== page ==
“Gay bars are therapy for people who can’t afford therapy; temples for people who lost their religion, or whose religion lost them; vacations for people who can’t go on vacation; homes for folk without families; sanctuaries against aggression,” Richard Kim wrote in The Nation. “They take sound and fabric and flesh from the ordinary world, and under cover of darkness and the influence of alcohol or drugs, transform it all into something that scrapes up against utopia.“
It was a hate crime: It was no more Islamic terrorism than Dylan Roof’s attack on Emanuel AME Church was an act of Christian terrorism, than Baruch Goldstein’s massacre at Hebron’s Ibrahimi Mosque was an act of Jewish terrorism.
Today, we must spurn hypocrites who ask for prayers after having spent years demonizing LGBTQ peoples, denying them equal rights and sanctuary against aggression. We must avoid being seduced by hypocrites who’ll try to exploit the innocent LGBTQ community and use them as pawns to promote their political agenda, pitting Other vs. Other.
Let’s not forget that not long ago hypocrites Ted Cruz, Mike Huckabee and Bobby Jindal spoke at the National Religious Liberties Conference where pastor Kevin Swanson preached about about executing gays or that following events in Orlando preacher Roger Jimenez sermonized, “… I think that’s […the killings…] great! I think that helps society. I think Orlando, Florida is a little safer tonight.”
We may never know what drove Mateen to terrorism. Was he a homophobe or a hard-drinking, closeted, homicidal self-loathing gay man? Was he a conspiracist and confabulist (he once claimed membership in both Hizbollah and Al-Qaeda – groups that hate each other) or was he a lone-wolf terrorist driven by a corrupt ideology? A terrorist so twisted he conducted Facebook searches during his attack using search terms “Pulse Orlando” and “shooting.”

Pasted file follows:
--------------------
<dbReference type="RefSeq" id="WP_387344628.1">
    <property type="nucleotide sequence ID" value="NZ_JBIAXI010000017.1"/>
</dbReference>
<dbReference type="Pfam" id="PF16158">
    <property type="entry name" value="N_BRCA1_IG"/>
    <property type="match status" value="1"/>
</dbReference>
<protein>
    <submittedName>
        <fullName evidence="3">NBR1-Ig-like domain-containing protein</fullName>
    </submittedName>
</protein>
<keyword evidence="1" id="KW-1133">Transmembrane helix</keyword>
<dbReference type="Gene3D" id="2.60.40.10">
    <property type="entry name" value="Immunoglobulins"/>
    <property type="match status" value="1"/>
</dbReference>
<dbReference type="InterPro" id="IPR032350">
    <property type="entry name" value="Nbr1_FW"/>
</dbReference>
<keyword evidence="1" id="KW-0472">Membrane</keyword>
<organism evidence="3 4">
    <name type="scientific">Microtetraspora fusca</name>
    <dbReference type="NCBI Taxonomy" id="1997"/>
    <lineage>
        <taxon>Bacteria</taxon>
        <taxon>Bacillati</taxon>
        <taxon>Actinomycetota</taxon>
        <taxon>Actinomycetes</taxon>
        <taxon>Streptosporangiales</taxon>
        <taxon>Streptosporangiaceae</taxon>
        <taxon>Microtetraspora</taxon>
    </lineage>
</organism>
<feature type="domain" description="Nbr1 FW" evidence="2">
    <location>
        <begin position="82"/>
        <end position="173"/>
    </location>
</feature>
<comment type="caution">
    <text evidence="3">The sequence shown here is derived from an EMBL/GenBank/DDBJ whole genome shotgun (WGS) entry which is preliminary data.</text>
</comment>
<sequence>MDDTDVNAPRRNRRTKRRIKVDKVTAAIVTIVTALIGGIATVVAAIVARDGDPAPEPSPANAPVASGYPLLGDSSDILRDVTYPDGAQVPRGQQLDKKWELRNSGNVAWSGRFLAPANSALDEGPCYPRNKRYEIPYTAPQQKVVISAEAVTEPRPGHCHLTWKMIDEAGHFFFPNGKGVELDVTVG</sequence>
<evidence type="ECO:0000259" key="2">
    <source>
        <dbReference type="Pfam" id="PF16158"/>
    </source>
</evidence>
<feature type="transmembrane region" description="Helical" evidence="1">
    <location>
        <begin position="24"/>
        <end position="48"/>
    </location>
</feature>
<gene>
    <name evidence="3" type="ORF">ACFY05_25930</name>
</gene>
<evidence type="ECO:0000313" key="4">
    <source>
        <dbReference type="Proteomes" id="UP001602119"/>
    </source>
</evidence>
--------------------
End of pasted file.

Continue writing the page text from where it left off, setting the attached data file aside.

We must resist being seduced by Mateen’s shout-out to ISIS — a call many believe may simply have been a desperate way to justify his homicidal impulse — a futile attempt to give meaning to a criminal act of terrorism — to self-contextualize it through his twisted, delusional deranged mind.
Attributing such terror to “Radical Islamic Terrorism” is intellectually lazy and demonstrates ignorance about Islam. Such ignorance, along with calls for banning and marginalizing Muslims is dangerous. It’s wrong because terrorism is not an extension of Islam. The terrorism may be perpetrated by Muslims, Jihadists, Islamists or whatever you want to call them — but it’s not Islamic and that’s the difference — and the difference is important.
As former CIA Director David Petraeus has said, “Such statements directly undermine our ability to defeat Islamist extremists by alienating and undermining the allies whose help we most need to win this fight: namely, Muslims,”adding “I fear that those who demonize and denigrate Islam make it more likely that it will be our own men and women who ultimately have to shoulder more of this fight — at greater cost in dollars and lives.”
As we mourn yet another American tragedy we must realize there’s no easy path forward, no easy answers. We’re in this together, you and I, privileged and marginalized, cisgendered and LGBTQIA people, believers and non-believers, Muslims and non-Muslims.
The guilty party isn’t one person – one religion – or guns. It’s our inability to know each other, to know our history, to acknowledge our mutual humanity – and our capacity to act inhumanely.
Today. there’re no separate paths forward, no easy way out.
This was published in The Portsmouth Herald.
An earlier iteration, shorter, was published in the Keene Sentinel